17. Joshua Cuevas and Bryan L. Dawson, “A Test of Two Alternative Cognitive Processing Models: Learning Styles and Dual Coding,” Theory and Research in Education 16 (2018): 44–64.

18. See Neil D. Fleming, Teaching and Learning Styles: VARK Strategies (Christchurch, New Zealand: N. D. Fleming, 2001).

19. David J. M. Kraemer, Lauren M. Rosenberg, and Sharon L. Thompson-Schill, “The Neural Correlates of Visual and Verbal Cognitive Styles,” Journal of Neuroscience 29 (2009): 3792–3798.

20. Laura J. Massa and Richard E. Mayer, “Testing the ATI Hypothesis: Should Multimedia Instruction Accommodate Verbalizer-Visualizer Cognitive Style?,” Learning and Individual Differences 16 (2006): 321–335.

21. Tim M. Höffler, Marta Koć-Januchta, and Detlev Leutner, “More Evidence for Three Types of Cognitive Style: Validating the Object-Spatial Imagery and Verbal Questionnaire Using Eye Tracking when Learning with Texts and Pictures,” Applied Cognitive Psychology 31 (2017): 109–115; and Marta Koć-Januchta et al., “Visualizers versus Verbalizers: Effects of Cognitive Style on Learning with Texts and Pictures: An Eye-Tracking Study,” Computers in Human Behavior 68 (2017): 170–179.

22. Lamine Mahdjoubi and Richard Akplotsyi, “The Impact of Sensory Learning Modalities on Children’s Sensitivity to Sensory Cues in the Perception of Their School Environment,” Journal of Environmental Psychology 32 (2012): 208–215.

23. Jonathan St. B. T. Evans, “Dual-Processing Accounts of Reasoning, Judgment, and Social Cognition,” Annual Review of Psychology 59 (2008): 255–278.

24. Anthony D. G. Marks et al., “Assessing Individual Differences in Adolescents’ Preference for Rational and Experiential Cognition,” Personality and Individual Differences 44 (2008): 42–52.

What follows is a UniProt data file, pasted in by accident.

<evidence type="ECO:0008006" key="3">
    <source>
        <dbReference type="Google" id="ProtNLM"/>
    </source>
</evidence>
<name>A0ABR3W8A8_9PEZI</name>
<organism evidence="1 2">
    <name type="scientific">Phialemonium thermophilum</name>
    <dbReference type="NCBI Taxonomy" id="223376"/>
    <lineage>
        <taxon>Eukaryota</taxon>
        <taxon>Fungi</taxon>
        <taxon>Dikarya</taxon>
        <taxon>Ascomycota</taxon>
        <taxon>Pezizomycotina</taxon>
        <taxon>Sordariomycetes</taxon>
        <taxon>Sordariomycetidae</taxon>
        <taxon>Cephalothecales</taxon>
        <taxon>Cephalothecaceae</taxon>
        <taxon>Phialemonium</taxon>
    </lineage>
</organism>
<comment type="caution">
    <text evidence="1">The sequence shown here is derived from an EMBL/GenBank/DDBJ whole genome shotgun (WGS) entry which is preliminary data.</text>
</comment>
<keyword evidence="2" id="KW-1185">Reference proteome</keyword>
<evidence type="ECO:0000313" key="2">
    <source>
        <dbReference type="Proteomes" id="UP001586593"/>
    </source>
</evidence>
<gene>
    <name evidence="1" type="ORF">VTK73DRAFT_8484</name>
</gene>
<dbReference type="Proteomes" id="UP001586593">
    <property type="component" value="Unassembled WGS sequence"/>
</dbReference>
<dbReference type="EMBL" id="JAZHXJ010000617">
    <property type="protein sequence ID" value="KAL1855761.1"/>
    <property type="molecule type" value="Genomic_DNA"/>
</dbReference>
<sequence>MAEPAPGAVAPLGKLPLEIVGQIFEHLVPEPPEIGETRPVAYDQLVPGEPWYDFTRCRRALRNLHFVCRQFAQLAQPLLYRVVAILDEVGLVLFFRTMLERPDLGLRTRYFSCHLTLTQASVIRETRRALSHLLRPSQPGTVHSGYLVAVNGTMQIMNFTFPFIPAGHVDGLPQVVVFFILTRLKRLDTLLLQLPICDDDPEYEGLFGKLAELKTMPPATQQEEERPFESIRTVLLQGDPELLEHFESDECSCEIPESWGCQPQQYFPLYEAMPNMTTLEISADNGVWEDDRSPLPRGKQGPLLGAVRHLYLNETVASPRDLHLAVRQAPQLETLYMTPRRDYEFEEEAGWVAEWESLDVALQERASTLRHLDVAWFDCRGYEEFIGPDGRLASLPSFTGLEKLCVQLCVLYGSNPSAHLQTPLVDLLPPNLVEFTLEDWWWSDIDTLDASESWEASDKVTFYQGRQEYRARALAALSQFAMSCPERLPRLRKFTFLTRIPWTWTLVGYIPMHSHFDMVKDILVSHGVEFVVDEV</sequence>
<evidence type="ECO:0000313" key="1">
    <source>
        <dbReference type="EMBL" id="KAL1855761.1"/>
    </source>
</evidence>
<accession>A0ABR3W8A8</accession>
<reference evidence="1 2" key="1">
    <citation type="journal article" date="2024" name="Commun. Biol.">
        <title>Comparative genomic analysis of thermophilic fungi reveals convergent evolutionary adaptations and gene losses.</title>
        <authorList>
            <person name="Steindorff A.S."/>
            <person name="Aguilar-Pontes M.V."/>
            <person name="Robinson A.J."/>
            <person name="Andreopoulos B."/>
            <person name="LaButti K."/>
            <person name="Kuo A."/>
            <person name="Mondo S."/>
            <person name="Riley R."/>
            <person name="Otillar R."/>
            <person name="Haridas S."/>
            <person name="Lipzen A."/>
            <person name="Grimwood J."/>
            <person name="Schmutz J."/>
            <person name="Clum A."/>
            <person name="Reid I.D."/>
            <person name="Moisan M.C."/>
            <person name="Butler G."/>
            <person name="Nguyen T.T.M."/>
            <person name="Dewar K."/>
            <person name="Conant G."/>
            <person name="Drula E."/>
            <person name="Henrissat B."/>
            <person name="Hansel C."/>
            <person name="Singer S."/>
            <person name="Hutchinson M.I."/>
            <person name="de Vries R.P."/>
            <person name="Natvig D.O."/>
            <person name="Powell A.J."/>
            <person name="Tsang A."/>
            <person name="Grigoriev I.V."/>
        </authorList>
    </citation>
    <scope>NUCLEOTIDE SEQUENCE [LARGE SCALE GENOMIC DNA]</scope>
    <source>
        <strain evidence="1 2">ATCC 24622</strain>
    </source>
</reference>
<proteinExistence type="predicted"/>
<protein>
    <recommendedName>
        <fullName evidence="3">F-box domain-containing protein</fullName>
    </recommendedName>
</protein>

25. Wendy J. Phillips et al., “Thinking Styles and Decision Making: A Meta-Analysis,” Psychological Bulletin 142 (2016): 260–290.

26. David J. M. Kraemer et al., “Verbalizing, Visualizing, and Navigating: The Effect of Strategies on Encoding a Large-Scale Virtual Environment,” Journal of Experimental Psychology: Learning, Memory, and Cognition 43 (2017): 611–621.

27. Cuevas and Dawson, “Test of Two Alternative Cognitive Processing Models.”

28. Abby R. Knoll et al., “Learning Style, Judgements of Learning, and Learning of Verbal and Visual Information,” British Journal of Psychology 108 (2017): 544–563.

29. Peter C. Brown, Henry L. Roediger III, and Mark A. McDaniel, Make It Stick: The Science of Successful Learning (Cambridge, MA: Belknap Press, 2014).

30. Danielle S. McNamara, Reading Comprehension Strategies: Theories, Interventions, and Technologies (New York: Lawrence Erlbaum Associates, 2007).

31. Sian L. Beilock and Daniel T. Willingham, “Math Anxiety: Can Teachers Help Students Reduce It?,” American Educator 38, no. 2 (Summer 2014): 28–32, 43.

32. Angela L. Duckworth, Tamar Szabó Gendler, and James J. Gross, “Situational Strategies for Self-Control,” Perspectives on Psychological Science 11 (2016): 35–55.